By Mark S. Nelson, J.D.
Haun Ventures announced that it plans to submit a rulemaking petition to the CFTC in which it urges the agency to issue rules or guidance clarifying the status of decentralized autonomous organizations (DAOs) and the status of persons who participate in such entities. One of the few prior times that a federal agency issued guidance on DAOs was in 2017 when the SEC issued its DAO Report, ostensibly providing guidance for all types of digital asset securities or, as the SEC currently calls them, crypto asset securities. Haun Ventures’ rulemaking petition cites the CFTC’s recent Ooki DAO/bZeroX enforcement action as the primary reason for seeking regulatory clarity.
Ooki DAO/bZeroX. Ooki DAO was the resulting entity created after bZeroX transferred its bZx protocol to bZx DAO, a decentralized entity that was then renamed Ooki DAO. According to the CFTC’s federal court complaint filed against Ooki DAO and a settled administrative order against bZeroX, the bZx protocol enabled margined and leverage retail commodity trading based on the difference between two virtual currencies.
The CFTC’s complaint and administrative order alleged similar facts based on violations of the CEA and a related regulation. The CFTC first charged that Ooki DAO/bZeroX engaged in unlawful off-exchange leverage and margined retail commodity trading, including activities that could only be lawfully undertaken by a registered designated contract market (DCM). The CFTC also charged that Ooki DAO/bZeroX unlawfully engaged in the activities of a registered futures commission merchant (FCM). Lastly, the CFTC charged that Ooki DAO/bZeroX failed to have procedures in place regarding anti-money laundering and know-your-customer requirements. bZeroX and two individuals settled the administrative charges brought against them for $250,000. bZeroX and the individuals agreed to cease and desist from the offending activities, while agreeing to the settlement without admitting or denying the CFTC’s charges.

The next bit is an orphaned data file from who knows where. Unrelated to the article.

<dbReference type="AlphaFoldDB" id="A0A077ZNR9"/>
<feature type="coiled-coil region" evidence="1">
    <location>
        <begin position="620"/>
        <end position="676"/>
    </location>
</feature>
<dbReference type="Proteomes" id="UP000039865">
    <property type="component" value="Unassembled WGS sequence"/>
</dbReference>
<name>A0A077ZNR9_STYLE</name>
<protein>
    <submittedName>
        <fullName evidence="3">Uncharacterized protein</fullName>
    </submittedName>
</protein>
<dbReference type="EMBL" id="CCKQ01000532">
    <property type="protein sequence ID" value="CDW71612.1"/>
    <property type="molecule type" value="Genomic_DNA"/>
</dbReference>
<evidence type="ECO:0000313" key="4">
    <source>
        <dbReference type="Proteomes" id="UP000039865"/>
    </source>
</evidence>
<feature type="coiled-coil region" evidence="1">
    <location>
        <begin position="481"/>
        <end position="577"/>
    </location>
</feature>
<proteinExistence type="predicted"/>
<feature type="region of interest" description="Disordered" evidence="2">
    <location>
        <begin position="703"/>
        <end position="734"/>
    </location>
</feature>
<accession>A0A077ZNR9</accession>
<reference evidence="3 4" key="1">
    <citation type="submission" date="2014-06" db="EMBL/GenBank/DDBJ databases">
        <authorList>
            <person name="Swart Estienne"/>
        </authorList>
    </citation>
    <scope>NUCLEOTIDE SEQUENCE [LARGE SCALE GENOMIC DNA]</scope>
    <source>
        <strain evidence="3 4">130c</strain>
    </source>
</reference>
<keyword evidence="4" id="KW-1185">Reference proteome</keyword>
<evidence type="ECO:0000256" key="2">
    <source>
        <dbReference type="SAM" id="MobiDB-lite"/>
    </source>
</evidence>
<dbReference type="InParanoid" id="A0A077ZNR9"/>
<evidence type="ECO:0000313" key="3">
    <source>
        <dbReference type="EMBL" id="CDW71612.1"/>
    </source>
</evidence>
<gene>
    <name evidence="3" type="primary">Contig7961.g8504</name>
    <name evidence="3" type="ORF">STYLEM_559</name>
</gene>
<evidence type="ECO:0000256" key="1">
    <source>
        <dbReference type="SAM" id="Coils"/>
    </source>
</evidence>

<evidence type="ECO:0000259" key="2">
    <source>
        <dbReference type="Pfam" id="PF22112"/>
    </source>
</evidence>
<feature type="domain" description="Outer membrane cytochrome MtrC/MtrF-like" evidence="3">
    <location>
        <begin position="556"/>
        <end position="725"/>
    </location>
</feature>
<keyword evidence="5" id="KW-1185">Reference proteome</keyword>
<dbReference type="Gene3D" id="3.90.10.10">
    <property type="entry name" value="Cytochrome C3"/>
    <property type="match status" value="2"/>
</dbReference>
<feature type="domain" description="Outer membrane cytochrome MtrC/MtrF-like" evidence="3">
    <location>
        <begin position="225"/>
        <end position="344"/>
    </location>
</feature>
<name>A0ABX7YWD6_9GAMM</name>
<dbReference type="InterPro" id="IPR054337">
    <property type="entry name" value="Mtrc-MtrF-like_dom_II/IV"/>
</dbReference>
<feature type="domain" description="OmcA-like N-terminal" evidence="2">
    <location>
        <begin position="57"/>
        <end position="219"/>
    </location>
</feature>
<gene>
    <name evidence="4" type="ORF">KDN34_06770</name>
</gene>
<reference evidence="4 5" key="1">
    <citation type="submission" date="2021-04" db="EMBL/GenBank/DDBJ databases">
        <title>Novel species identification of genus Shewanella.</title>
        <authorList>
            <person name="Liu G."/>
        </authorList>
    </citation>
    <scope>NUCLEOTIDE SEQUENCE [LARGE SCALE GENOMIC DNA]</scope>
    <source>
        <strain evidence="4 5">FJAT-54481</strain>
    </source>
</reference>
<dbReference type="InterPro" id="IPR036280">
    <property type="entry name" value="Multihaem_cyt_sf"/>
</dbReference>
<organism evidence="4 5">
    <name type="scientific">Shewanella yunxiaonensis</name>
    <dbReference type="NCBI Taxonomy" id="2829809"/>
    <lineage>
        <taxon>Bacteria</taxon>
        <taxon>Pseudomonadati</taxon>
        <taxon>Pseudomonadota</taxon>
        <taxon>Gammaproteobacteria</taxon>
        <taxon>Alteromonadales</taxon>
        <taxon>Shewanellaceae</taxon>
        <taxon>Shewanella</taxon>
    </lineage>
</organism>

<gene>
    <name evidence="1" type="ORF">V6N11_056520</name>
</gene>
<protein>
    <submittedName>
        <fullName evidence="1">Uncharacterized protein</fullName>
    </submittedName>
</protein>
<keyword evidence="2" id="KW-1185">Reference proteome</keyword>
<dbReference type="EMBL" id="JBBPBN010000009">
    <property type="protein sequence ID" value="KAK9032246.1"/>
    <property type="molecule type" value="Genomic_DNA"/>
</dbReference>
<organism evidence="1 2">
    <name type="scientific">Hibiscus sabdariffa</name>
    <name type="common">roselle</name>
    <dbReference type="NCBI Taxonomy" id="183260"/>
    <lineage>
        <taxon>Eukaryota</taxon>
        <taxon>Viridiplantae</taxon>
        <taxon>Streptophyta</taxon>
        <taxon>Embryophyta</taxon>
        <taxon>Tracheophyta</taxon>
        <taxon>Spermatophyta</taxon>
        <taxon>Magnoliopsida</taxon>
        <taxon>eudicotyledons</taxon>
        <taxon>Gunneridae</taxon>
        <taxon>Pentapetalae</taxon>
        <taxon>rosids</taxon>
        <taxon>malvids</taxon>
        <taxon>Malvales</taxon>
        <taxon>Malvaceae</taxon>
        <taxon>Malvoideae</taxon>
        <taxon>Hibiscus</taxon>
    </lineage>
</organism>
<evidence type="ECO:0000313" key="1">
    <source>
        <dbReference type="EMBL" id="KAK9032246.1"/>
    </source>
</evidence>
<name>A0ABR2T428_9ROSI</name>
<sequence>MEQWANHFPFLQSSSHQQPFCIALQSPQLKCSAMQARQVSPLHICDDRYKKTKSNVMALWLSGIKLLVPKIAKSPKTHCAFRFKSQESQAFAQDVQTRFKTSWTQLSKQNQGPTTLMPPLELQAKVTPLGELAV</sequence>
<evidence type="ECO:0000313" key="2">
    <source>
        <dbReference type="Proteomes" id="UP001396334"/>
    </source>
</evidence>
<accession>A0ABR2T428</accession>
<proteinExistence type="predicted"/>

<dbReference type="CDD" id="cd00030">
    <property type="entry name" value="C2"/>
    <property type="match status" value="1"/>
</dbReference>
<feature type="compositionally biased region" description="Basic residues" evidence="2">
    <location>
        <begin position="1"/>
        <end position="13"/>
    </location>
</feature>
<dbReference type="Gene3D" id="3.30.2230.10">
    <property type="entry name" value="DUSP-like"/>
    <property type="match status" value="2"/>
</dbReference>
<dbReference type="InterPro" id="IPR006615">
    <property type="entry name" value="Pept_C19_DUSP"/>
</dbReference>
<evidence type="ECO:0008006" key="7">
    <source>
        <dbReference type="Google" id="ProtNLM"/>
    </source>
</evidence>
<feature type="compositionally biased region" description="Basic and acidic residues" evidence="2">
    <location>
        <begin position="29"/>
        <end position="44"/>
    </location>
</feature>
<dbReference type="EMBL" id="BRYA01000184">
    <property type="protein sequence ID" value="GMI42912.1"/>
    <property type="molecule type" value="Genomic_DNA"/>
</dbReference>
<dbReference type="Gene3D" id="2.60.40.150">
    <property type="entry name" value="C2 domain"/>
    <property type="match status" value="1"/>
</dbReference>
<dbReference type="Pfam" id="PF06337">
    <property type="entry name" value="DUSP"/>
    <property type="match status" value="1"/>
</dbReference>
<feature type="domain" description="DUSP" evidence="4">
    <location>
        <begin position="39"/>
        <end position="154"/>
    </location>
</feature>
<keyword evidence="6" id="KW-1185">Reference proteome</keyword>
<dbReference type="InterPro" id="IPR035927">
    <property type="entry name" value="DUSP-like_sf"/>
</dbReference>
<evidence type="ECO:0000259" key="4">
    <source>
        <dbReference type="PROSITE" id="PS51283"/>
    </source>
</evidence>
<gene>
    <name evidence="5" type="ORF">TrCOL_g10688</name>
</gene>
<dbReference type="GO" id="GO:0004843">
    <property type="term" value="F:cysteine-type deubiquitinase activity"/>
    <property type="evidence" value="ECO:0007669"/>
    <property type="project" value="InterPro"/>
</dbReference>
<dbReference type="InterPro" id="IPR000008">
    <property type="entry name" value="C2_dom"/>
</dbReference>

CFTC Commissioner Summer K. Mersinger dissented from the CFTC’s enforcement action against Ooki DAO. Her central thesis was the following: “While I do not condone individuals or entities blatantly violating the CEA or our rules, we cannot arbitrarily decide who is accountable for those violations based on an unsupported legal theory amounting to regulation by enforcement while federal and state policy is developing.”
Specifically, Mersinger objected to the CFTC’s use of state law principles primarily used in private transactions to define those who vote DAO tokens to be members of an unincorporated association who are then personally liable for the actions of the DAO. Mersinger posited that this approach may chill technological development. According to Mersinger, the CFTC instead could have held the two individual respondents liable under a theory of aiding and abetting.
Haun Venture’s rulemaking petition is based largely on Mersinger’s dissent, albeit with some more details of how Haun Venture would like to see commodities law develop with respect to DAOs.
“Shockwaves” in web3 community. Haun Ventures, a $1.5 billion venture capital firm with portfolio projects emphasizing web3 and DAOs, conceded its interest in having the CFTC adopt a regulation that would benefit itself and similar investors in DAOs. Haun Ventures’ main concern regarding the Ooki DAO matter is that, in its view, too many people who hold or vote DAO tokens could be held personally liable for the actions of a DAO under the CFTC’s current approach to blockchain enforcement. Haun Ventures’ rulemaking petition noted that DAOs are a key piece of web3 development and the CFTC’s approach had sent “shockwaves” through the web3 community and could chill participation in DAOs.
According to Haun Ventures, the CFTC should engage in rulemaking to amend an existing regulation and to adopt a new rule specific to the DAO setting. For example, existing rules should be amended to include a definition of “DAO.” Second, the CFTC should add a rule aimed at limiting the circumstances in which individuals could be held personally liable for the actions of a DAO.
To achieve the second goal, Haun Ventures suggested a rule that would penalize willful conduct that causes a DAO to take unlawful actions, or which involves aiding and abetting such actions, or which involves acting in concert with others to cause a DAO to violate the law. A key theme connecting most, but not all, of the examples the rulemaking petition would have written into CFTC regulations would especially favor passive investors or passive holders of DAO tokens. In other words, DAO participants who do not vote their tokens or who vote their tokens on actions unrelated to a DAO’s unlawful actions would not be held personally liable.